It seems like we’ve been talking about cyberfraud risk mitigation and dealing with cyberfraud in the home finance industry for decades. Despite all of the time we’ve spent hardening our systems and protecting our borrowers’ sensitive financial information, cyberfraud hasn’t gone away. Based on every credible source, it’s a problem that continues to grow unchecked.
The other thing that keeps growing is the cost of guarding against it.
Financial institutions paid $219.3 billion in 2020 to guard against financial crimes. That’s an increase of over $30 billion from 2019, according to published reports.
Are these investments solving the problem? Not according to Corporate Finance Institute, a national training firm that teaches fraud risk mitigation, which estimated that losses from identity theft in the United States alone totaled nearly $2 billion in 2019. California, with over 73,000 cases of identity theft reported, was the state whose citizens suffered the most from the crime – Florida was a very distant second with 37,000 reported cases, the company reports.
So, what’s the problem? Why can’t we put a lid on cyberfraud in home finance? Identifying this problem is the first step in solving it. I can tell you three places you won’t find the answer.
The wrong answers to stopping fraud
Sometimes, the best way to find a solution to a problem is through the process of elimination. If you know what’s not causing the problem, you can get a head start on what is.
As a software developer and product manager, I can tell you that the industry has great software to guard against all types of fraud. Our financial services encryption protocols follow the most rigorous industry practices and standards. We can tell who is in the network, how long they were there, what they touched, and what they changed. Getting around our security systems has never been more difficult. Not having enough great technology is not the problem.
Some have argued that we need more regulation or new and tougher laws against cyberfraud, but we already have everything on the books we need to punish the criminals we catch. We have entire government agencies that only exist to pursue, capture and punish perpetrators of cybercrimes. They have the power of every law enforcement agency behind them. Not having the law on our side is not the problem.
When I’m out in the industry talking to lenders, settlement services providers and title company executives, I often hear them tell me that they’ve done their job of fraud risk mitigation. They’ve got the right hardware and software installed, they’ve trained their people, they’ve got the right procedures in place to stop fraud before the criminals get away with the cash.
I’ve looked into it and they’re right. They have their data privacy policies in place, they have their people trained up and management knows what procedures are required to keep their clients safe from cyberfraudsters. Not having the policies, procedures and people in place to stop cyberfraud is not the problem.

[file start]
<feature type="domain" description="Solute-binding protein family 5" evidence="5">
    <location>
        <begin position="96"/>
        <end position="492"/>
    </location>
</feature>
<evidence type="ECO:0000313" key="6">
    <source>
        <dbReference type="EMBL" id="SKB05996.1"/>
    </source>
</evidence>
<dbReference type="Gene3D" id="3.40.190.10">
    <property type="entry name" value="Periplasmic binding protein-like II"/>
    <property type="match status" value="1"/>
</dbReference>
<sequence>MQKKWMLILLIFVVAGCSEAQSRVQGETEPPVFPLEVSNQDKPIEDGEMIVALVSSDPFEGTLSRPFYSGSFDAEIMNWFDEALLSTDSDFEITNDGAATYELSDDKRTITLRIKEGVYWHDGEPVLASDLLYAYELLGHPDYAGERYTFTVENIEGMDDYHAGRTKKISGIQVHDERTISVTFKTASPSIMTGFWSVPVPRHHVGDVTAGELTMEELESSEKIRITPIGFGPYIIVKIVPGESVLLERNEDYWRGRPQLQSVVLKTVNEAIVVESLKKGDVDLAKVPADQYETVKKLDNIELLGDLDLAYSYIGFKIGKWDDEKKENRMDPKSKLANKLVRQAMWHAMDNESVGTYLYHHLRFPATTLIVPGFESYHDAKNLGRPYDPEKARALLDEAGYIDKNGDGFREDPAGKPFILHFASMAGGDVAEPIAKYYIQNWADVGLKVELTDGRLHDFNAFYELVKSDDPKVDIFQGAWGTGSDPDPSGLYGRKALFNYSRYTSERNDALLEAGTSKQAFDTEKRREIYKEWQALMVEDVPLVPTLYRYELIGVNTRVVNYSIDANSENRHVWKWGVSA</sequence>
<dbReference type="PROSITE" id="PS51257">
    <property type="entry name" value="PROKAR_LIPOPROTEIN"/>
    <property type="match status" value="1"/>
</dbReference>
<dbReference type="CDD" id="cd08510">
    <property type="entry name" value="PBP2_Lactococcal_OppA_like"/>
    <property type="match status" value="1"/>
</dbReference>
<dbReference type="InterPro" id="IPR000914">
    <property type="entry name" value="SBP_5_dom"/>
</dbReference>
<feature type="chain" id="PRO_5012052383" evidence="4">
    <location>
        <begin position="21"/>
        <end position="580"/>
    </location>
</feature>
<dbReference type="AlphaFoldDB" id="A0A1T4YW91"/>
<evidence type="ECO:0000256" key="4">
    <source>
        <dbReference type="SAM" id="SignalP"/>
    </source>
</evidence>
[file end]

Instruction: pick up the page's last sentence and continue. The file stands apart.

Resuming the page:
In fact, I’ve been told many times by conscientious, hard-working executives in our industry that they’ve done their part and cyberfraud isn’t a problem their company can solve.
And that’s the problem.
The real problem that leads to cyberfraud in mortgage
We take cyberfraud very seriously in this industry and we have many great people working on the problem. The reason it doesn’t get solved is that not everyone in our industry has taken shared ownership. The industry doesn’t collectively agree on whose problem cyberfraud really is, let alone what to do about it.
Fraudsters are smart criminals. If they can’t get in one door, they’ll find another, or a window. When they get in through someone else’s system or due to someone else’s mistake, it’s easy to claim that it’s not our problem to fix. This is especially true for larger companies that have invested a great deal in cyberfraud risk mitigation.
But that’s a losing game.
I’m not suggesting that someone should step up and take all the responsibility for stamping out cyberfraud, as no single party is solely responsible. This is a shared problem that belongs to us all. No one can solve it on their own.
That’s why the best software solutions haven’t been completely effective. It’s why not even the best trained employees or rigorous policies can’t stop cyberfraud. It’s also why just doing our part is never going to be enough to keep our clients safe.
We have to work together.
The job ahead of us now
I know, it sounds really hard to get everyone on the same page and working together to solve a multi-billion-dollar industry problem, but I assure you it can be done.
Look at how hard and long the MISMO team had to work to develop their standards. But they got the job done. Not so long ago when it became abundantly clear to the big tech firms that Hypertext Transfer Protocol (HTTP) was not secure enough, everyone got together and established the Secure Socket Layer, giving us all SSL encryption for better protection.
Working together gets results. But that starts with a conversation about the problem that doesn’t start with, “We’ve already done our part.”
It’s time to have a new conversation about cyberfraud in the mortgage industry and everyone is invited.
Todd Hougaard is Product Manager for Mortgage Cadence. He is an experienced mortgage industry executive, an innovator and entrepreneur who has been developing software for nearly 30 years. He can be reached at firstname.lastname@example.org.